Mikolas gets big out vs. Soto, lets him know it

Right-hander says response to Nats' OF was 'good natured'; Soto: 'I don't mind'

October 12th, 2019

ST. LOUIS -- pitched out of jams, got big outs, tossed six innings and most importantly gave his team a chance -- and a really good chance at that -- to win.

Oh yeah, and he, um, grabbed some attention on Twitter as well during a fifth-inning exchange with .

That the Cardinals came out on the losing end of Game 1 of the National League Championship Series presented by GEICO by a 2-0 margin on Friday night was much more a reflection of the offense than it was about the pitcher, who is starting to fulfill the promise the team saw when it signed him to a long-term contract and started him on Opening Day.

Mikolas allowed seven hits but managed to pitch around that traffic, allowing just one run.

“He threw well,” Cardinals third baseman said. “It’s a shame that we wasted a start like that, because obviously he was in command and he made the one mistake to [Yan] Gomes early and then really settled and pitched out of a few tough jams. You hate to not be able to scratch runs when you get a start like that, but that’s the way it goes. You’ve got to be ready to go tomorrow.”

The lone damage the Nationals managed against the 31-year-old came in the second when , the hero of Washington’s dramatic Game 5 win over the Dodgers on Wednesday, led off with a double.

Two outs later, Gomes smacked a 1-0 slider into the gap in left-center for a double, scoring Kendrick.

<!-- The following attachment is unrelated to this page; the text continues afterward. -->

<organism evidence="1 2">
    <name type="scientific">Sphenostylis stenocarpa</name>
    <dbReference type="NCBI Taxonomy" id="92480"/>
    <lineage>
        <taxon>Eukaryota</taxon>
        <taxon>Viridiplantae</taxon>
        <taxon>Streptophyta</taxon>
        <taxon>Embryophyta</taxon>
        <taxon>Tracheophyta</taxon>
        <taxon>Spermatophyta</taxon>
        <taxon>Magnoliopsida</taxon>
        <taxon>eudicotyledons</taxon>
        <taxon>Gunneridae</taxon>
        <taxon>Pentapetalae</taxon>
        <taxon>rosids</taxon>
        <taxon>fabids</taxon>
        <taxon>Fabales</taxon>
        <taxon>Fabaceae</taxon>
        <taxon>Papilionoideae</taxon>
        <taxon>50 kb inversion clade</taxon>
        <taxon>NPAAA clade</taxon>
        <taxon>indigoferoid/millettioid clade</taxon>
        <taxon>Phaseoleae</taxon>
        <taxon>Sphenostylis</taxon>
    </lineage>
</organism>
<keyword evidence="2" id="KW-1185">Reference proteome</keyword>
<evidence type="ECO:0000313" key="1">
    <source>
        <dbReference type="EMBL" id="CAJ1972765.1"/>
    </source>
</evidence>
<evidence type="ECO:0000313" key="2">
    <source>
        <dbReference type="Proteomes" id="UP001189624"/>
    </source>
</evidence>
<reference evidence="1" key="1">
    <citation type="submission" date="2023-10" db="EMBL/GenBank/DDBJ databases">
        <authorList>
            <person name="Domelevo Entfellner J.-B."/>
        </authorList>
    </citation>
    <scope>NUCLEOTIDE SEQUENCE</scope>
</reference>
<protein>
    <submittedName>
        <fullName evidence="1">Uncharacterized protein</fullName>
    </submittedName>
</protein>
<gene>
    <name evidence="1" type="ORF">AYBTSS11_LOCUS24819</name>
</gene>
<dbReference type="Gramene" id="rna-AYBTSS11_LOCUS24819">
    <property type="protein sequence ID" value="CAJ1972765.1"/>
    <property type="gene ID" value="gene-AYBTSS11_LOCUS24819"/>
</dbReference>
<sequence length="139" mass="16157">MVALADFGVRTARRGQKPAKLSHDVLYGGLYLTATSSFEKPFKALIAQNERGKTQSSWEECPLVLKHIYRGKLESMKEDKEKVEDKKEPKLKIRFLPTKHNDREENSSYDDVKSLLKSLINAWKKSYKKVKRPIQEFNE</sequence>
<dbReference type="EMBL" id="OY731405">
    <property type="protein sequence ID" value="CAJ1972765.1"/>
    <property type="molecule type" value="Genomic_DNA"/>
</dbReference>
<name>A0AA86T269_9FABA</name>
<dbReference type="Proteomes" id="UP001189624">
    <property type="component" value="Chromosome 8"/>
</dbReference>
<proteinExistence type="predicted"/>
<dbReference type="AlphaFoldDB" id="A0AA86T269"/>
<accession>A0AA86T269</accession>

“Miles was great,” Cardinals manager Mike Shildt said. “Gomes made him pay for a ball up. But outside of that, he was tremendous. Scattered a few hits, but that’s what he did -- scattered hits.”

The biggest out of the game for Mikolas came in the fifth. It also drew the most attention on social media.

Mikolas found himself in quite a jam that inning with two outs, the bases loaded and the ever-dangerous Soto at the plate. Soto took a couple of curves for balls, but Mikolas threw a nifty one for strike one and then figured he would come back with yet another on the fourth pitch.

“If it ain’t broke, don’t fix it,” said Mikolas.

Soto rolled over the pitch and grounded out to second to end the frame. That’s when the fun started.

Soto has drawn attention from some opposing teams this year, the Cardinals included, for his actions between pitches, including sometimes grabbing himself -- and he made that gesture during his fifth inning at-bat.

So, as Mikolas walked back to the dugout he turned towards Soto, who was taking off his helmet at first, and returned the gesture.

“He has a routine where he shuffles around the box, and adjusts his cup and whatnot, but I was just having fun out there,” Mikolas said. “Kind of giving it back to him in a good-natured, ribbing kind of way. No intent to be mean or trying to start anything, just having fun out of there.”

Soto, who saw the gesture, did not appear to take any offense.

“For me, that's good,” Soto said. “If he reacts, I don't mind. He got me out. He can do whatever he wants. I’m going to laugh at it. We’re going to keep going and face him again.”

Given the way he’s pitched of late, Mikolas is having plenty of fun after an uneven regular season.

Signed to a four-year, $68 million extension during Spring Training, Mikolas pitched the Cardinals to a win in a crucial game against the Cubs down the stretch and also got the ball in Game 1 of the NL Division Series, where he allowed one run over five innings in the Cardinals’ win.

“I feel pretty good,” Mikolas said. “I ironed some stuff out mechanically in the last half of the season, last couple of weeks. And getting into October, it’s time to kick into another gear. If I had a rough regular season, trying to make up for it in the postseason.”